Transport anywhere in what can be considered a third world country is quite a challenge to anyone used to online booking of easyJet flights. But… if you’ve arrived with Western wealth then it’s never going to be all that bad either. I mean for sure, your chances of arriving on time are little better than taking a train in the UK, but neither are you going to be sharing your personal space with a chicken and three donkeys in the back of a truck.
Not unless you’re especially keen on travelling on extreme lean budgets – which if you are, you won’t be in Cuba anyway. Travelling on a tight budget in this country is surprisingly tough thanks to the split economy. If you’re staying long enough and have a good command of Spanish you can buy and use Cuban Pesos as opposed to the tourist money – the Cuban Convertible Peso (or CUC for short) – but you’ll find that unless you can prove you’re Cuban you won’t necessarily get the low prices that locals might enjoy. You’ll also not be allowed in many trucks, taxis and buses where carrying foreigners is illegal.
It makes sense – if rich tourists are going to turn up, you want them to help your economy along. If they go round spending thruppence-ha’penny a day they’re doing bugger all to help. And you don’t want poor tourists anyway – they smell bad, make the place look untidy, and bang on about getting to be one with the locals. Which usually involves trying to find out what drugs they’ll sell them, and then taking them. Fair enough, really – but Castro needs money coming into his country more than anything else. So you’re going to end up spending the equivalent of about 1USD for every ten kilometres travelled – several times what you’ll spend in Peru for example.
For tourists, the best buses are provided by Viazul. They run a range of routes:
Habana – Santiago de Cuba
Trinidad – Santiago de Cuba
Habana – Viñales
Habana – Holguín
Habana – Trinidad
Habana – Varadero
Santiago de Cuba – Baracoa
Varadero – Trinidad
Varadero – Santiago de Cuba
There are plenty of intermediate stops too – check out their website for more information, prices and times.
Viazul’s coaches tend to leave on time, are reasonably clean (but on a bad day the toilet might smell worse than Swampy) and generally comfortable. Take warm clothes though because given air conditioning Cubans will run it at maximum.
The information we had was not to bother.
So we didn’t. Which means I can’t really do any more than pass that information on. Apparently they’ve improved a bit, with some new rolling stock from France, but it’s still an unreliable and slow way to travel.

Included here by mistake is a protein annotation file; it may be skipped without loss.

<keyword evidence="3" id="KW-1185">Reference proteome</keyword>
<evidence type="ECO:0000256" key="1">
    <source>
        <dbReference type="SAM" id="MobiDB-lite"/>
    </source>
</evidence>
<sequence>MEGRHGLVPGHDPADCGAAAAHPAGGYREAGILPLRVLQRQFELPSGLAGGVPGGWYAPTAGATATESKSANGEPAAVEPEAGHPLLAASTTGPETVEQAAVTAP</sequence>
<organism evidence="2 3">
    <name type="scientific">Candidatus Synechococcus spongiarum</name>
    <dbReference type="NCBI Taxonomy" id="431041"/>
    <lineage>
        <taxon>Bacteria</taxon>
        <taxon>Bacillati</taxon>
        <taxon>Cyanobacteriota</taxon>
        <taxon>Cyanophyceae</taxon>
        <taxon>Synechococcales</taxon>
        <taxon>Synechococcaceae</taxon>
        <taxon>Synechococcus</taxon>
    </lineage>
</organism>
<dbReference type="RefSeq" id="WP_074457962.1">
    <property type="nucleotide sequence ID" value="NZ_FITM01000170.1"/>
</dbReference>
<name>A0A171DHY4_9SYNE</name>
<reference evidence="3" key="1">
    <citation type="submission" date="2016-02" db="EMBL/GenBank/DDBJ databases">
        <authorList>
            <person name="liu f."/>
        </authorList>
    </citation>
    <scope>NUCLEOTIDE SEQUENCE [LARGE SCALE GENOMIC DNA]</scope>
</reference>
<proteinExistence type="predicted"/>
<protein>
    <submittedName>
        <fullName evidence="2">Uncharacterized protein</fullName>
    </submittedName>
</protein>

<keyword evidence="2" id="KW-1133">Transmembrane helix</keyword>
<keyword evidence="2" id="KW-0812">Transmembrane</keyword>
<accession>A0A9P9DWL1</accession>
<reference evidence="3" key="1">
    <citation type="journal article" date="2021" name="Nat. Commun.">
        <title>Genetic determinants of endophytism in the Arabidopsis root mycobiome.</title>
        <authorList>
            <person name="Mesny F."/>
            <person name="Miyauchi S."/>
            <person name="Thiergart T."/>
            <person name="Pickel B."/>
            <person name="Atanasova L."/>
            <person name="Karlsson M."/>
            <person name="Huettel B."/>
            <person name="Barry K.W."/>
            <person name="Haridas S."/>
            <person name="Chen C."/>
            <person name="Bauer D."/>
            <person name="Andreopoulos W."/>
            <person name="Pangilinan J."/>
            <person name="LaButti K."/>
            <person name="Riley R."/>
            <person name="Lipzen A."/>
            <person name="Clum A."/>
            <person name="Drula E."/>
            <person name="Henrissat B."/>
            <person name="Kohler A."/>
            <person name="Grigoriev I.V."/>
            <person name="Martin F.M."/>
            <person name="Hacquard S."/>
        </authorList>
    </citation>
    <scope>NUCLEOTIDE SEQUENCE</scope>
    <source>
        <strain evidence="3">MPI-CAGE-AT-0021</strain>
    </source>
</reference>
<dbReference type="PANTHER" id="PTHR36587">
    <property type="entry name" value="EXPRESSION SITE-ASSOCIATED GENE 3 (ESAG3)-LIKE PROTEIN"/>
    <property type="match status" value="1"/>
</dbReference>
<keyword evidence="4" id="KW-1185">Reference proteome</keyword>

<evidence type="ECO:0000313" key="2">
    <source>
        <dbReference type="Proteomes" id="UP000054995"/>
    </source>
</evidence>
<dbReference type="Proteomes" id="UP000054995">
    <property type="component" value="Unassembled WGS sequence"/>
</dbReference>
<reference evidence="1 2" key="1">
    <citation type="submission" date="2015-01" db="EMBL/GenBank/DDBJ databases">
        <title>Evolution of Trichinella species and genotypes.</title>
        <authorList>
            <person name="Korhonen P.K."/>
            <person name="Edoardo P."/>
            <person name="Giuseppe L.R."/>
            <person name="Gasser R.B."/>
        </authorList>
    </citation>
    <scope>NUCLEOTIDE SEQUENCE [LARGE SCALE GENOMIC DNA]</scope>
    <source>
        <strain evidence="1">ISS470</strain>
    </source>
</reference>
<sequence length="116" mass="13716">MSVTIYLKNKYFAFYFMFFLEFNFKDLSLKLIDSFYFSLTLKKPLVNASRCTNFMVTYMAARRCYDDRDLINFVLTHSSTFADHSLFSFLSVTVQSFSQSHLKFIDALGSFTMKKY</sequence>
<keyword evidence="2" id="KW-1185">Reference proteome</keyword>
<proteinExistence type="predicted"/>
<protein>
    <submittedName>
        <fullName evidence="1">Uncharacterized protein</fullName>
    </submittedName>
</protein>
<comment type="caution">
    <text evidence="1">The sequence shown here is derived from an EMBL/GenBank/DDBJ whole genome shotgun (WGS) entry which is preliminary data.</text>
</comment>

Again, we didn’t use any, but there are planes connecting some of the major centres, and prices don’t seem to be too bad.
Cars and Taxis
Car hire isn’t cheap, but if you want to get to some out of the way places it can be a great way to travel as the roads are largely empty. You can also pick up plenty of hitch-hikers. The smell might be bad when you discover they’re carrying an enormous fish they just caught. But otherwise it can be an interesting way to meet locals. Obviously, the usual caveats apply – if a guy is standing there foaming at the mouth, holding a large machete, and dressed in bloody rags then it might be best to drive on.
It’s not all perfect though – some roads simply disappear into dirt-tracks with no notice, there are bridges that they clearly lost enthusiasm for part-way through (blame the fall of communist Russia for that one), and pot holes that will swallow your car whole.
And if you drive at night you’ll be able to play chicken with unlit cars, horses, and, erm, chickens.
Taxis should be relatively affordable, and most are metered. If they’re not, they probably aren’t allowed to take foreigners on board and will be taking a risk carrying you – especially in more heavily policed areas and they may ask for payment in advance of any risky places, or will drop you off before checkpoints at which point you’ll have to walk past and possibly find someone else to carry you. Almost anyone will act as a taxi in Cuba, so be careful, and check prices in advance of getting in. Most drivers are chatty and interested in you, and some of the classic cars in use are beautiful – though they won’t sound it as they often run on old Japanese diesel engines rather than big tasty V8s.
I mean… just don’t. If you could afford to fly to Cuba you can afford not to take chances with your life and health. Having said that, it’s about the only way to get to some places if you can’t afford a hire-car or taxi and don’t feel like hitching.
Queues are managed by men in yellow outfits, known as ‘Amarillos’. They will make sure you go to the right place, but may not allow foreigners on board. A tip may work wonders….
You’ll need Pesos, not CUCs, and a strong backside.
Overall, Cuban public transport is limited and can be quite pricey for tourists, but stick to the main routes and you’ll be fine on relatively good metalled roads. Only if you visit more remote locations will you find the need to get inventive.